All Access: Flogging MollyAlthough the tour is relying on local production, front-of-house engineer Jeremiah Ball is able to maintain consistency in the sound night after night, 5/01/2005 8:00 AM Eastern
Describing the band’s unique sound, Dave King (lead vocals, acoustic guitar, banjo, bodhran, spoons) has said, “If it didn’t have mandolin, accordion, fiddle and whistle, it would be punk rock. If it didn’t have guitar, bass and drums, it would be traditional Irish music. Flogging Molly has both.” Currently out supporting Within a Mile of Home, this seven-piece group is touring in smaller venues across the U.S. before heading to the UK for another slew of dates. Mix caught up with the engineers and band at San Francisco’s Warfield in mid-March.
Although the tour is relying on local production, front-of-house engineer Jeremiah Ball is able to maintain consistency in the sound night after night, as the venue-provided consoles very rarely differ at each show. “Aaron [Glas, monitor engineer] and I are getting the same two or three models in most of the venues — mostly Midas, with an occasional Yamaha — and we are learning what works and what is less-than-ideal for this band. I have a much better idea of what I would like to be carrying now than when I first started with these guys.
“The mic package from Shure has been a huge step forward in consistency for the band,” he continues. “Having the same mics night after night means being able to remove one major variable from the stage sound.
“I really am at the mercy of the vendor, but I am always happy to see a rack of dbx 160s. For smooth, yet aggressive compression, you just can't beat 'em. I compress the snare top, bass DI, the banjo and the vocals. If I have a Summit or similar tube comp, I will run a stereo group for the vocals. I like to get my compression in steps, setting the individual compressor to a 3:1, which covers most of the dynamics and a harder limiter to catch Dave [King] on the ‘white octave.’ Dave was a metal guy, and he can still nail it. I have 25 inputs at FOH, and I am gating both kick drums and the toms. George [Schwindt] hits the snare so often and so fast that gating it would be counter-productive. If I have good frequency-conscious gates such as Drawmer or Klark Teknik, I will put one on the KSM 109 that's on the side-stick, which is a wood block on the rim of the snare. I set the filter above 8k to keep the snare from opening the gate. Otherwise, I have to ride the side-stick mic all night because it picks up the whole kit.”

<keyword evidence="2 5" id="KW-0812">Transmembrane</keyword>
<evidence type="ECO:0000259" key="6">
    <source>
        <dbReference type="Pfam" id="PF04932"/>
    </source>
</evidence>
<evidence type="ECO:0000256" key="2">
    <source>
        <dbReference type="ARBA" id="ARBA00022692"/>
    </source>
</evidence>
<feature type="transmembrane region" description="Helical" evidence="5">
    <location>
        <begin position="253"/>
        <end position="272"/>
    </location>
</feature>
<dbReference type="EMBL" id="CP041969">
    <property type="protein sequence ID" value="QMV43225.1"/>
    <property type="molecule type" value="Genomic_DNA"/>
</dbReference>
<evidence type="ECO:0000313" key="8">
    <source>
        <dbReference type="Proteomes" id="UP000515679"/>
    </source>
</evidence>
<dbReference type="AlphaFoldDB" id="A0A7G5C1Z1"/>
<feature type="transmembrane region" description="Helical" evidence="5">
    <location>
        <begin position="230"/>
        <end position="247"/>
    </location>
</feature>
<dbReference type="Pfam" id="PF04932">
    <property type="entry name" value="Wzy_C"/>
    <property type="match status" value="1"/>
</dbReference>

|Nathen Maxwell (bass,
|Robert Schmidt (mandolin, |
banjo, bazouki, mandola,
Monitor engineer Aaron Glas reports that only Robert Schmidt (mandolin/banjo) is on in-ears, using a Shure PSM700 system with E5 earpieces and the Sensaphonics custom mold designed for the Shure E5. “The ears are a great benefit for Bob and us engineers,” Glas says, “as the stage volume with so many bandmembers can get out of hand and I can control tone and clarity of his instruments with precision in the ears.
“Until recently,” Glas continues, “we used a Shure Beta 57A on Dave's vocal. Jeremiah and I have just finished experimenting with the combination of an SM58 capsule and Beta 57A windscreen. We replaced just the very tip of the windscreen with the SM58 foam material. The resulting mic is an SM58 with a slightly tighter pattern. It's a success for us as Dave likes the sound of the SM58 and Jeremiah needs a microphone with a tight pattern to keep the bleed from the rest of the stage under control. As I don't use any gates, compressors or effects onstage, I only carry a rack with two Shure PSM700 in-ear systems. I rely on local production to provide a solid console, EQ, amplification and wedges. We've enjoyed some consistency with gear on this tour, working quite a few times with a Midas XL250, Klark EQ and Electro-Voice wedges/processing onstage.”
|Matt Hensley (accordion, concertina)
|Bridget Regan (fiddle, tin |
whistle, Uilleann pipes, backing
|Dennis Casey (electric guitar, backing vocals)
||George Schwindt (drums, percussion).